Former Iranian foreign minister responds to criticism


Former Iranian Foreign Minister Mohammad Javad Zarif is once again at the center of the internal debate between supporters and opponents of the previous government’s approach to the nuclear negotiations.

Zarif responded to criticism of him in an Instagram post after he explained his reasons for not running for president in an interview.

In an interview published last week, Zarif revealed details of a meeting with former reformist President Mohammad Khatami and Hassan Khomeini, head of his grandfather’s foundation, Iran’s first supreme leader.

He indicated that he had been pressured to run for the presidency, but announced the next day that he was not a candidate.

Zarif told Khatami that people would be punished for voting for him in the same way they would be punished for voting for Rouhani for a second term in the 2017 election, adding that he doesn’t see that his candidacy would benefit the country.

He also referred to a letter to Supreme Leader Ali Khamenei in which he stressed that he had no intention of taking part in the elections, saying, “I swore I had no intention of taking part in the elections.”

Zarif also urged Khamenei to advise friends not to refer to the nuclear deal in the elections.

The last Iranian presidential election saw the lowest turnout since the 1979 revolution.

Before last year’s election, Zarif was a front-runner for the pro-government coalition in the presidential election, but audio leaked in April removed him from the running.

In an audio leak, Zarif criticizes Russia’s role in the nuclear negotiations and accuses Moscow of turning the tables on Iran talks.

The former official also criticized the lack of compatible field activities and diplomacy in regional politics in the first statement by an official on the influence of the Revolutionary Guards Corps (IRGC) on Iranian diplomacy.

In the new interview, Zarif said he learned about the audio recording leak three days before the release from Hessameddin Ashena, then director of the Presidency Research Center.

Zarif notes that two reformist politicians with ties to General Qassem Soleimani contacted him and confirmed that the recording was leaked.

“I see no reason for that [leak] Except for the conspiracy,” he said.

A few days after the interview, a video with old statements by Zarif on the nuclear deal and the Vienna talks between Iran and the 5+1 group was leaked.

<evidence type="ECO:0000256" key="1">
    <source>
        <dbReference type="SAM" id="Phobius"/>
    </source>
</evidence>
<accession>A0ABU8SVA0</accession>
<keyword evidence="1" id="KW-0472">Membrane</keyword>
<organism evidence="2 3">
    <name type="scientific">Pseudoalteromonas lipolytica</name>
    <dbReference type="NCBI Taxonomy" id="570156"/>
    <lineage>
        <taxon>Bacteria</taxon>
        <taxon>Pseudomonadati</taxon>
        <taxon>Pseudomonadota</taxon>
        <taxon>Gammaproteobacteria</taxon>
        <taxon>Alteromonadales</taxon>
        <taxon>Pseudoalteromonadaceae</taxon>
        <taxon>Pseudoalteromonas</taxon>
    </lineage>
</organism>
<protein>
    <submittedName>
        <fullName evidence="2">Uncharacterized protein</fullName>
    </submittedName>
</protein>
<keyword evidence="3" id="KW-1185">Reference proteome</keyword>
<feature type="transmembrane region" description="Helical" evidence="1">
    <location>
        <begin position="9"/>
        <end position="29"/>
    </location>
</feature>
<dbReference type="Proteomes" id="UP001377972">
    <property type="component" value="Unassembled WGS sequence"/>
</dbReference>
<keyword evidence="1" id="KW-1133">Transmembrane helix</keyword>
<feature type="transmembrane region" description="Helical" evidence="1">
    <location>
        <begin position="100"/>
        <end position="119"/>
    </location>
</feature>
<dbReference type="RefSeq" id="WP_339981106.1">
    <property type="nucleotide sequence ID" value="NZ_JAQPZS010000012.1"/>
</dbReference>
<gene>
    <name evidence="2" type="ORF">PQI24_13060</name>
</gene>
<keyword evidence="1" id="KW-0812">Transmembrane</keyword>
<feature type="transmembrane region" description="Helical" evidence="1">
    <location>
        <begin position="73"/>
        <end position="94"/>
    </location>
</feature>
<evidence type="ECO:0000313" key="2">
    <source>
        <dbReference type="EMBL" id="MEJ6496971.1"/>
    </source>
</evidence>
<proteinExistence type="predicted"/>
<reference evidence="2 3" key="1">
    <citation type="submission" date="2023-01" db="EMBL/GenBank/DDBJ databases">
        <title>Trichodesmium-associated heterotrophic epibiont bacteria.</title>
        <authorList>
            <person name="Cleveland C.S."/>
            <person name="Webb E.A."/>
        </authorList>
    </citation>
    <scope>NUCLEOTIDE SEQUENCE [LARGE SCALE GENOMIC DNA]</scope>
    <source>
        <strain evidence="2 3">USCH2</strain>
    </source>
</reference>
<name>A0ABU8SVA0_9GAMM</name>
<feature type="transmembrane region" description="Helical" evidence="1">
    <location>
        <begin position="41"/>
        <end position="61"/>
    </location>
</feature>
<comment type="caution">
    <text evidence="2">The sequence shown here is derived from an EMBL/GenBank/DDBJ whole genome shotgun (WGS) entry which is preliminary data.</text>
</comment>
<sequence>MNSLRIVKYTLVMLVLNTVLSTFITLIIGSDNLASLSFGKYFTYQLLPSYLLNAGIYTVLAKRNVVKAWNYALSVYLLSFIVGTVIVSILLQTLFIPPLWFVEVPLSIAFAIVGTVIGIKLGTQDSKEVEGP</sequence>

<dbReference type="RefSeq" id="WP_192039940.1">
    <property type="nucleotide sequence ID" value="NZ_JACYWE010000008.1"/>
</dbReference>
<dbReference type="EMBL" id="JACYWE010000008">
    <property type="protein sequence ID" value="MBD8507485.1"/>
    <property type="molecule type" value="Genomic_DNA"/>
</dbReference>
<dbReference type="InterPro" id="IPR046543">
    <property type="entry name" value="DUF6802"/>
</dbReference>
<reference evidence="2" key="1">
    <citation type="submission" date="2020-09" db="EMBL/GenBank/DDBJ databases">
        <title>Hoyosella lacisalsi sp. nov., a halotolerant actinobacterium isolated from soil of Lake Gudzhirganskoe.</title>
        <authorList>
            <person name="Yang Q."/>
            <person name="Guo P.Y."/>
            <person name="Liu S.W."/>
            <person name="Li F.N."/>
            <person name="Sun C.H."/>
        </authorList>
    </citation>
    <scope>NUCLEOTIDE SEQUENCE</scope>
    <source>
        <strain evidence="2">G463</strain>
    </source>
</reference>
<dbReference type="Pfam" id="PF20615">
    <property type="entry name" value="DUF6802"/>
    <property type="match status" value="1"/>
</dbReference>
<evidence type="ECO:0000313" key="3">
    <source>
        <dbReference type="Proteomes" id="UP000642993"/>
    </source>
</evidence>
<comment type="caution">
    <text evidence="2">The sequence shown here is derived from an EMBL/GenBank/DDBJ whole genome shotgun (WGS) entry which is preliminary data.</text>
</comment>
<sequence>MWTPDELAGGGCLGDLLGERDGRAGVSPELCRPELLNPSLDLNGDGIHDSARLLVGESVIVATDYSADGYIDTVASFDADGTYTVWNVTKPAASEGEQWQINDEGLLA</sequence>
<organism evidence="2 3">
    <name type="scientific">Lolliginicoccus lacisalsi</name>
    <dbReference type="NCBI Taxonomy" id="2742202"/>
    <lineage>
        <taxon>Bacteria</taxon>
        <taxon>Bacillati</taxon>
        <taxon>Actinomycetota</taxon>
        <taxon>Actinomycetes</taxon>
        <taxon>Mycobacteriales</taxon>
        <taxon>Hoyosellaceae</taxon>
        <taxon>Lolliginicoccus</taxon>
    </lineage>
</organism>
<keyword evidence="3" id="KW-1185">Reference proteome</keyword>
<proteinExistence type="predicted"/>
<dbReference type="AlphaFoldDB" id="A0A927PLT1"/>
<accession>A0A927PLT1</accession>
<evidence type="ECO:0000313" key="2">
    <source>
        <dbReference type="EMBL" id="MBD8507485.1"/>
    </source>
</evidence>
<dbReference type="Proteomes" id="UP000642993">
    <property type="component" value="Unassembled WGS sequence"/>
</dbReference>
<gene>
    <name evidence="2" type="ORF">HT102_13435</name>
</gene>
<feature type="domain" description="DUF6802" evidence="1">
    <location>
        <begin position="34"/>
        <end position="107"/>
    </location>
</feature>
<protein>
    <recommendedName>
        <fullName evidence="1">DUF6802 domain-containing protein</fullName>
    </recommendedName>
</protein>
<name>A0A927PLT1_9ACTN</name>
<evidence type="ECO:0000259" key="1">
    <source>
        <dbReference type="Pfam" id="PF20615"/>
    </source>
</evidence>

The IRGC-affiliated Fars news agency reported that Zarif accused his critics of not being able to write the nuclear deal.

The agency wondered about the timing of the new leak, saying reformist media activists and politicians were trying to suggest that the negotiating team in the current government lacked the necessary skills to negotiate.

Zarif addressed the case of the assassination of scientist Mohsen Fakhrizadeh, whom Western and Israeli governments have long suspected of masterminding a secret nuclear weapons program.

He said Fakhrizadeh was one of the “most careless people” on security and he hadn’t listened to his security team, adding that Israel’s goal is to destroy the nuclear deal.

Zarif was protesting a new law passed by parliament after the assassination of Fakhrizadeh, after which Tehran committed advanced nuclear violations.

In response to Zarif’s remarks, Fachrizadeh’s son Hamid wrote: “I wish I could be like you and say what I want to say without considering the country’s interests and national security issues.”

Iran’s Parliament passed the Strategic Action Plan to Counter US Sanctions Law two days after Fakhrizadeh’s assassination.

Meanwhile, Spokesman Mohammad Bagher Ghalibaf’s team responded to Zarif’s criticism of the nuclear obligations reduction law.

The state-run Mehr news agency quoted Advisor to the Spokesman for Strategic Affairs Mehdi Mohammadi as saying it is not difficult to understand the reason for the hatred of the likes of Zarif over the Strategic Action Plan.

Noting that this law proved their mistakes in strategic assessments, Mohammadi added that Ghalibaf waged a covert war for five months to prepare for the passage of this law.


About Author

Comments are closed.